Innate γδ T cells function in the early phase of immune responses. Although innate γδ T cells have often been studied as one homogenous population, they can be functionally classified into effector subsets on the basis of the production of signature cytokines, analogous to adaptive helper T cell subsets. However, unlike the function of adaptive T cells, γδ effector T cell function correlates with genomically encoded T cell antigen receptor (TCR) chains, which suggests that clonal TCR selection is not the main determinant of the differentiation of γδ effector cells. A high-resolution transcriptome analysis of all emergent γδ thymocyte subsets segregated on the basis of use of the TCR γchain or δ-chain indicated the existence of three separate subtypes of γδ effector cells in the thymus. The immature γδ subsets were distinguished by unique transcription-factor modules that program effector function.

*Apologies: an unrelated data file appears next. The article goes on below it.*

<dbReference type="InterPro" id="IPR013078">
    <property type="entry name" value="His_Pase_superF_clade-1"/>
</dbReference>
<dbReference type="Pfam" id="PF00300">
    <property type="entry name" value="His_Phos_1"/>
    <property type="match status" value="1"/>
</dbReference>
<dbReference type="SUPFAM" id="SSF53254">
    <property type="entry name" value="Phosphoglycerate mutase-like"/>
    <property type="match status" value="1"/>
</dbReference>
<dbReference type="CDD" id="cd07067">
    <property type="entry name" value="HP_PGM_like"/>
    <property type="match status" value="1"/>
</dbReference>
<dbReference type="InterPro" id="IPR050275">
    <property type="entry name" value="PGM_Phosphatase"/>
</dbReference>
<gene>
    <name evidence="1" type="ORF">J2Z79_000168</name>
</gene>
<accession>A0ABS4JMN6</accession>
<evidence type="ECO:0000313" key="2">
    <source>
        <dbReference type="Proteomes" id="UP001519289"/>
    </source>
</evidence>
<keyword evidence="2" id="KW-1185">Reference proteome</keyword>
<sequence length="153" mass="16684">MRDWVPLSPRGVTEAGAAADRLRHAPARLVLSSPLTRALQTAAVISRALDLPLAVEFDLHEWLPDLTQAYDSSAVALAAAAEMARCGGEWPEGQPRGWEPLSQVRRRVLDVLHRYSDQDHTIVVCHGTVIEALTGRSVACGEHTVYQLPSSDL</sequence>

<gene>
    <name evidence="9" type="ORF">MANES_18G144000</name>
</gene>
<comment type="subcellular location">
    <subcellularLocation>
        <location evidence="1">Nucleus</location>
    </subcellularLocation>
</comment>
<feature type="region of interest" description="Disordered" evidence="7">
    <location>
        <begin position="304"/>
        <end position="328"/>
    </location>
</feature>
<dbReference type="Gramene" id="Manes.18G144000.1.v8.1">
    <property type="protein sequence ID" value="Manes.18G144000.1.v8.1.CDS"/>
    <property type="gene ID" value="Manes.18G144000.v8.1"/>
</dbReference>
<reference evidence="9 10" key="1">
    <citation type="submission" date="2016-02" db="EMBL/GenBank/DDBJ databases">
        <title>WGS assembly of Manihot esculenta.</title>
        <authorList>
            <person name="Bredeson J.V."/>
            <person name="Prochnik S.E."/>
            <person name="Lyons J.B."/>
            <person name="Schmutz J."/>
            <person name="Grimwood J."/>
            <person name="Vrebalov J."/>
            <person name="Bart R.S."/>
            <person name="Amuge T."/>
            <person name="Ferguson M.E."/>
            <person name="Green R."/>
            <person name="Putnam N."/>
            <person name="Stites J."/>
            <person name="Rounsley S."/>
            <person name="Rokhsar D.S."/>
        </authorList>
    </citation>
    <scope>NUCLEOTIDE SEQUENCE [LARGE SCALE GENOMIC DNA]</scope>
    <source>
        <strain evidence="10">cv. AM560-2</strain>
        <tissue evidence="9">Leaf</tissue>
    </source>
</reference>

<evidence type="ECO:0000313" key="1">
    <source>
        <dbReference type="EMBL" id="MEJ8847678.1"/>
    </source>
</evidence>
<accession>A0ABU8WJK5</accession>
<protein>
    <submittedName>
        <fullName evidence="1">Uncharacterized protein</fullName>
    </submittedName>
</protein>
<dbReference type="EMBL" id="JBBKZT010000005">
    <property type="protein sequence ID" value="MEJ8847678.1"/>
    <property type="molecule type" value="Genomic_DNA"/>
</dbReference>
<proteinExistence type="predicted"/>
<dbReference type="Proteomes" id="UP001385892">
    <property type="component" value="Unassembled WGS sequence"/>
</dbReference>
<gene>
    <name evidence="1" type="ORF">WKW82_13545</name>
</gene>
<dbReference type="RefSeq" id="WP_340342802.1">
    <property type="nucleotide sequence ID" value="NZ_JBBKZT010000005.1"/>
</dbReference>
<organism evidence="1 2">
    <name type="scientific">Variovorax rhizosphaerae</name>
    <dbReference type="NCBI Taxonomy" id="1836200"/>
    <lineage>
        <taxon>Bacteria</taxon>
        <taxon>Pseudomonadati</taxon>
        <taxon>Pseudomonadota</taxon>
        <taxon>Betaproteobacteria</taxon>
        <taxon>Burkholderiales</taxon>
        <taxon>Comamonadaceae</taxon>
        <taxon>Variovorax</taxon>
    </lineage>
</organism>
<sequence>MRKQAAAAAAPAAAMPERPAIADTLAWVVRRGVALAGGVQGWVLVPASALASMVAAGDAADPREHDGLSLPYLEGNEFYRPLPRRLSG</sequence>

Bibliographical noteFunding Information:
We thank M. Mohrs (Trudeau Institute) for IL-4–GFP reporter mice; H. Birchmeier (Max-Delbrück-Center for Molecular Medicine Berlin) for Axin2 reporter mice; V. Lefebvre (Cleveland Clinic) for Sox5 reporter mice; K. Rock (University of Massachusetts Medical School) for Ctsl−/− mice; E. Huseby (University of Massachusetts Medical School) for Cd74−/− mice; S. Davis (Harvard Medical School) for the ConsolidateProbeSets module and PopulationDistances PCA program; A. Hayday (King’s College, London) for anti-Vδ1 (17D1); members of the ImmGen Consortium for discussions; the ImmGen core team (M. Painter, J. Ericson and S. Davis) for help with data generation and processing; and eBioscience, Affymetrix and Expression Analysis for support of the ImmGen Project. Core resources supported by the Diabetes Endocrinology Research Center (DK32520) were used. Supported by the National Institute of Allergy and Infectious Diseases of the US National Institutes of Health (R24 AI072073 to the ImmGen group, and CA100382 to J.K.).